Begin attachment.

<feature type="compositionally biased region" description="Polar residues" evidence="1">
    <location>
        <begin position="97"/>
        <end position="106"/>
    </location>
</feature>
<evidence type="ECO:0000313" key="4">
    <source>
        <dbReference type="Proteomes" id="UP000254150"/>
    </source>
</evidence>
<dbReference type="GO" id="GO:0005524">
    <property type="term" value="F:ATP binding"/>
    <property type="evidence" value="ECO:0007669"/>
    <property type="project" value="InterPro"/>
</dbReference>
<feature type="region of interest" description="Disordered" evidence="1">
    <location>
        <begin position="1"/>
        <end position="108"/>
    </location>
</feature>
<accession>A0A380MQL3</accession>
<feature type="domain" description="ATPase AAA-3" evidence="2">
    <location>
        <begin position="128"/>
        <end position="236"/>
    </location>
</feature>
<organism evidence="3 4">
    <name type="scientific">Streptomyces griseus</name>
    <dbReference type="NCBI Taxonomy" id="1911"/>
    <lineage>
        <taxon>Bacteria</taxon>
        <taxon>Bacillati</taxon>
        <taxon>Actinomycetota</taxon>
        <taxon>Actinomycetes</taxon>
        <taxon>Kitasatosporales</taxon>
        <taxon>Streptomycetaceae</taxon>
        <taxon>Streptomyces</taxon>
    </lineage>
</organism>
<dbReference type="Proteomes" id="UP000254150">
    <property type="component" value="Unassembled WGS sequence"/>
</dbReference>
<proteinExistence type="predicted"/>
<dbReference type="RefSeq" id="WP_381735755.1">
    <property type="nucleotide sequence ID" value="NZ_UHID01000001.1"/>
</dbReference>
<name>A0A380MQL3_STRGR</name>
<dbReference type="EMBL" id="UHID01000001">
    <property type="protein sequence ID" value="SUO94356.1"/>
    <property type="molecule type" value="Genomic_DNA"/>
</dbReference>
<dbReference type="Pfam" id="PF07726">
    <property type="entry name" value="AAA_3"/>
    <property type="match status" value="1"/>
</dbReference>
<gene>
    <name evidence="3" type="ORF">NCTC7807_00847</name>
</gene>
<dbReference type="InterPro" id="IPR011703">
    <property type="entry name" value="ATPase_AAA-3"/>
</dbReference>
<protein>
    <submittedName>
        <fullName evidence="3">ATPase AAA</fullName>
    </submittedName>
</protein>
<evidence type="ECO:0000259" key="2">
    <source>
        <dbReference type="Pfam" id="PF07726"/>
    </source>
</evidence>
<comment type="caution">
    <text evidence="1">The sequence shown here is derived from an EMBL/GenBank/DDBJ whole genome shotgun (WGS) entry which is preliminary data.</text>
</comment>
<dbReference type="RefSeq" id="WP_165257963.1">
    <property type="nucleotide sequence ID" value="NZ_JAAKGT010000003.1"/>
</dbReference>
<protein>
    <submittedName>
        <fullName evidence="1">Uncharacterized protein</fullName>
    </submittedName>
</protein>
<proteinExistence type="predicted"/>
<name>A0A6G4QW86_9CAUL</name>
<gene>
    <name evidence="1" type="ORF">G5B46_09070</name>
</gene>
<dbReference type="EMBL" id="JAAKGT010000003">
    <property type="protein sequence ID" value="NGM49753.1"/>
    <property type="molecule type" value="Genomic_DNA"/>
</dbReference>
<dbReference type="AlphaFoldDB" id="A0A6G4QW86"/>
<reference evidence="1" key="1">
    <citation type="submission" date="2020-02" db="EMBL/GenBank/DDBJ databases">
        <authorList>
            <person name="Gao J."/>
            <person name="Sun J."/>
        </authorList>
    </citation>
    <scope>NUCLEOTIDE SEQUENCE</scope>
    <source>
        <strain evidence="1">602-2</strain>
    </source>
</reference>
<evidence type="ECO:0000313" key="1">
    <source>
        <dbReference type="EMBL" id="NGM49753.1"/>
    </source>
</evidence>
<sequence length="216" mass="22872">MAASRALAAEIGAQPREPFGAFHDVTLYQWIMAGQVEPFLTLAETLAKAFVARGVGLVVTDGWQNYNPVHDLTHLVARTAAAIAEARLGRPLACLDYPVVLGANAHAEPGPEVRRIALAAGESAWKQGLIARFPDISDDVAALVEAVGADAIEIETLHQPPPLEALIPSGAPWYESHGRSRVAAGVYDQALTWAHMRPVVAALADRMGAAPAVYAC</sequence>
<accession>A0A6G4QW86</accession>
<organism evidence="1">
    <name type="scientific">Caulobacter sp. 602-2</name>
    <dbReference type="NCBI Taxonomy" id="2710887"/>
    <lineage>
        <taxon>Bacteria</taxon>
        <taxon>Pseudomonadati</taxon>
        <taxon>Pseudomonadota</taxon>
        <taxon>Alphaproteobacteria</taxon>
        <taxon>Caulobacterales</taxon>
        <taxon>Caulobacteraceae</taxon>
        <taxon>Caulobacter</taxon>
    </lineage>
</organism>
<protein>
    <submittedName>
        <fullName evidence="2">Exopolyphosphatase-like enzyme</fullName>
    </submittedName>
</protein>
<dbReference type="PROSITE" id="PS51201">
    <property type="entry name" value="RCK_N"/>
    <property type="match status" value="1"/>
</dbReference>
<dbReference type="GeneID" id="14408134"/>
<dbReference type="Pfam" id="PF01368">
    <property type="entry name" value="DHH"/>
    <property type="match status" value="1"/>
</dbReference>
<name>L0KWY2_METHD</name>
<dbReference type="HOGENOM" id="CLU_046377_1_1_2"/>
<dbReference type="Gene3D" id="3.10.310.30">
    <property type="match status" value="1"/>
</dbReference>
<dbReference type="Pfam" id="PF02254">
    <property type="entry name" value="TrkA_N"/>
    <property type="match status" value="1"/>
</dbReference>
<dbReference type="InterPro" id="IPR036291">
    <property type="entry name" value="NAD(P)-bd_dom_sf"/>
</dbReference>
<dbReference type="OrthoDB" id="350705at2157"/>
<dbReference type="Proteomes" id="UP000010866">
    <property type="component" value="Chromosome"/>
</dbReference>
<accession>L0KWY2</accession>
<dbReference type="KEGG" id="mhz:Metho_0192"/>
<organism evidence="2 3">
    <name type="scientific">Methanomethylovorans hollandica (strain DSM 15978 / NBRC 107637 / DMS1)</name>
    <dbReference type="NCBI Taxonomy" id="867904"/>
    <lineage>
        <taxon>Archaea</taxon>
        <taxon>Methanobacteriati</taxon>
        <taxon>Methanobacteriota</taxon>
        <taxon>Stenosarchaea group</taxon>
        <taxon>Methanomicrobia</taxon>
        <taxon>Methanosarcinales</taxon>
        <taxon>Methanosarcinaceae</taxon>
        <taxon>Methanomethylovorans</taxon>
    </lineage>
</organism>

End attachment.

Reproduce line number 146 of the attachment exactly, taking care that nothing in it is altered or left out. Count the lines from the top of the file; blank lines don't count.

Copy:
</dbReference>